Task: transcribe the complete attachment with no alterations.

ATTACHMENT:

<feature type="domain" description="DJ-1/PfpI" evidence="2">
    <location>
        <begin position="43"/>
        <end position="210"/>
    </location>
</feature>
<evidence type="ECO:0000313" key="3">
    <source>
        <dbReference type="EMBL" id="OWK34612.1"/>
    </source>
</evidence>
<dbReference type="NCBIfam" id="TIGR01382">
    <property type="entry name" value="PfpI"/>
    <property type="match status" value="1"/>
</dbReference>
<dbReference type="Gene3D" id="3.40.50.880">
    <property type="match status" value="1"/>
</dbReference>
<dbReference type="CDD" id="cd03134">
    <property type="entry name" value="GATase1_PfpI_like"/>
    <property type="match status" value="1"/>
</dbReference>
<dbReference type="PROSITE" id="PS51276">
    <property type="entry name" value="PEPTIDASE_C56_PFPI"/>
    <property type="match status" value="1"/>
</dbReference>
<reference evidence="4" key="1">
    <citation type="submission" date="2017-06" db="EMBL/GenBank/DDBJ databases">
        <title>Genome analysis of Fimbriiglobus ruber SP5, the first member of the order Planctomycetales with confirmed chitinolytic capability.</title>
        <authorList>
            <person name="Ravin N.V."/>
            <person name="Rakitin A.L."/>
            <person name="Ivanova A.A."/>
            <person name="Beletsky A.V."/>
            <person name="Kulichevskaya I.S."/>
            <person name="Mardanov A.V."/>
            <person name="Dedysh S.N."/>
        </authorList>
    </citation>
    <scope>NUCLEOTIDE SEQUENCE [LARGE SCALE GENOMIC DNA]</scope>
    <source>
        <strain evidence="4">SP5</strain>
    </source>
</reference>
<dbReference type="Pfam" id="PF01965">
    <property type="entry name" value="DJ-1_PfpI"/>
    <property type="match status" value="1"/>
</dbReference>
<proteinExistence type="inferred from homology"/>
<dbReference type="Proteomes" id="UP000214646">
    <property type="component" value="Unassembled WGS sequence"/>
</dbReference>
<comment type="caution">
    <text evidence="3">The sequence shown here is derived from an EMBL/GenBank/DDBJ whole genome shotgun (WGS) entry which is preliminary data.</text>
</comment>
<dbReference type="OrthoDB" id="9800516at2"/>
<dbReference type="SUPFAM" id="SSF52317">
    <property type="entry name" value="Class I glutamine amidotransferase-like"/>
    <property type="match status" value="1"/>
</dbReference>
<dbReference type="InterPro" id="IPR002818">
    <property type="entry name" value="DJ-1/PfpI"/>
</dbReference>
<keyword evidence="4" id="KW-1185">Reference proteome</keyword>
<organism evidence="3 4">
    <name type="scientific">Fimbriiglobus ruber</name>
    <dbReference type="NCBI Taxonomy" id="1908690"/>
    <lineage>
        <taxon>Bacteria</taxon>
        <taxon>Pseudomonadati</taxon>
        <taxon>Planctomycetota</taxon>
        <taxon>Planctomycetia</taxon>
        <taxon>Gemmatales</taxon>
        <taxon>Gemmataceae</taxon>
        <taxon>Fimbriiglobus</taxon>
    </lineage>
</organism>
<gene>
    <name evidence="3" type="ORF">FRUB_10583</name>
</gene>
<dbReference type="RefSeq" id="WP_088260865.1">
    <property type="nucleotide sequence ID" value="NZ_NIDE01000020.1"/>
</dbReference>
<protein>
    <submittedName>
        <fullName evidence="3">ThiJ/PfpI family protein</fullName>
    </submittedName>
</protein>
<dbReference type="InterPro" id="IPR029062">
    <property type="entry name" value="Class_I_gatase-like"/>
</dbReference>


<feature type="domain" description="DJ-1/PfpI" evidence="2">
    <location>
        <begin position="43"/>
        <end position="210"/>
    </location>
</feature>
<evidence type="ECO:0000313" key="3">
    <source>
        <dbReference type="EMBL" id="OWK34612.1"/>
    </source>
</evidence>
<dbReference type="NCBIfam" id="TIGR01382">
    <property type="entry name" value="PfpI"/>
    <property type="match status" value="1"/>
</dbReference>
<dbReference type="Gene3D" id="3.40.50.880">
    <property type="match status" value="1"/>
</dbReference>
<dbReference type="CDD" id="cd03134">
    <property type="entry name" value="GATase1_PfpI_like"/>
    <property type="match status" value="1"/>
</dbReference>
<dbReference type="PROSITE" id="PS51276">
    <property type="entry name" value="PEPTIDASE_C56_PFPI"/>
    <property type="match status" value="1"/>
</dbReference>
<reference evidence="4" key="1">
    <citation type="submission" date="2017-06" db="EMBL/GenBank/DDBJ databases">
        <title>Genome analysis of Fimbriiglobus ruber SP5, the first member of the order Planctomycetales with confirmed chitinolytic capability.</title>
        <authorList>
            <person name="Ravin N.V."/>
            <person name="Rakitin A.L."/>
            <person name="Ivanova A.A."/>
            <person name="Beletsky A.V."/>
            <person name="Kulichevskaya I.S."/>
            <person name="Mardanov A.V."/>
            <person name="Dedysh S.N."/>
        </authorList>
    </citation>
    <scope>NUCLEOTIDE SEQUENCE [LARGE SCALE GENOMIC DNA]</scope>
    <source>
        <strain evidence="4">SP5</strain>
    </source>
</reference>
<dbReference type="Pfam" id="PF01965">
    <property type="entry name" value="DJ-1_PfpI"/>
    <property type="match status" value="1"/>
</dbReference>
<proteinExistence type="inferred from homology"/>
<dbReference type="Proteomes" id="UP000214646">
    <property type="component" value="Unassembled WGS sequence"/>
</dbReference>
<comment type="caution">
    <text evidence="3">The sequence shown here is derived from an EMBL/GenBank/DDBJ whole genome shotgun (WGS) entry which is preliminary data.</text>
</comment>
<dbReference type="OrthoDB" id="9800516at2"/>
<dbReference type="SUPFAM" id="SSF52317">
    <property type="entry name" value="Class I glutamine amidotransferase-like"/>
    <property type="match status" value="1"/>
</dbReference>
<dbReference type="InterPro" id="IPR002818">
    <property type="entry name" value="DJ-1/PfpI"/>
</dbReference>
<keyword evidence="4" id="KW-1185">Reference proteome</keyword>
<organism evidence="3 4">
    <name type="scientific">Fimbriiglobus ruber</name>
    <dbReference type="NCBI Taxonomy" id="1908690"/>
    <lineage>
        <taxon>Bacteria</taxon>
        <taxon>Pseudomonadati</taxon>
        <taxon>Planctomycetota</taxon>
        <taxon>Planctomycetia</taxon>
        <taxon>Gemmatales</taxon>
        <taxon>Gemmataceae</taxon>
        <taxon>Fimbriiglobus</taxon>
    </lineage>
</organism>
<gene>
    <name evidence="3" type="ORF">FRUB_10583</name>
</gene>
<dbReference type="RefSeq" id="WP_088260865.1">
    <property type="nucleotide sequence ID" value="NZ_NIDE01000020.1"/>
</dbReference>
<protein>
    <submittedName>
        <fullName evidence="3">ThiJ/PfpI family protein</fullName>
    </submittedName>
</protein>
<dbReference type="InterPro" id="IPR029062">
    <property type="entry name" value="Class_I_gatase-like"/>
</dbReference>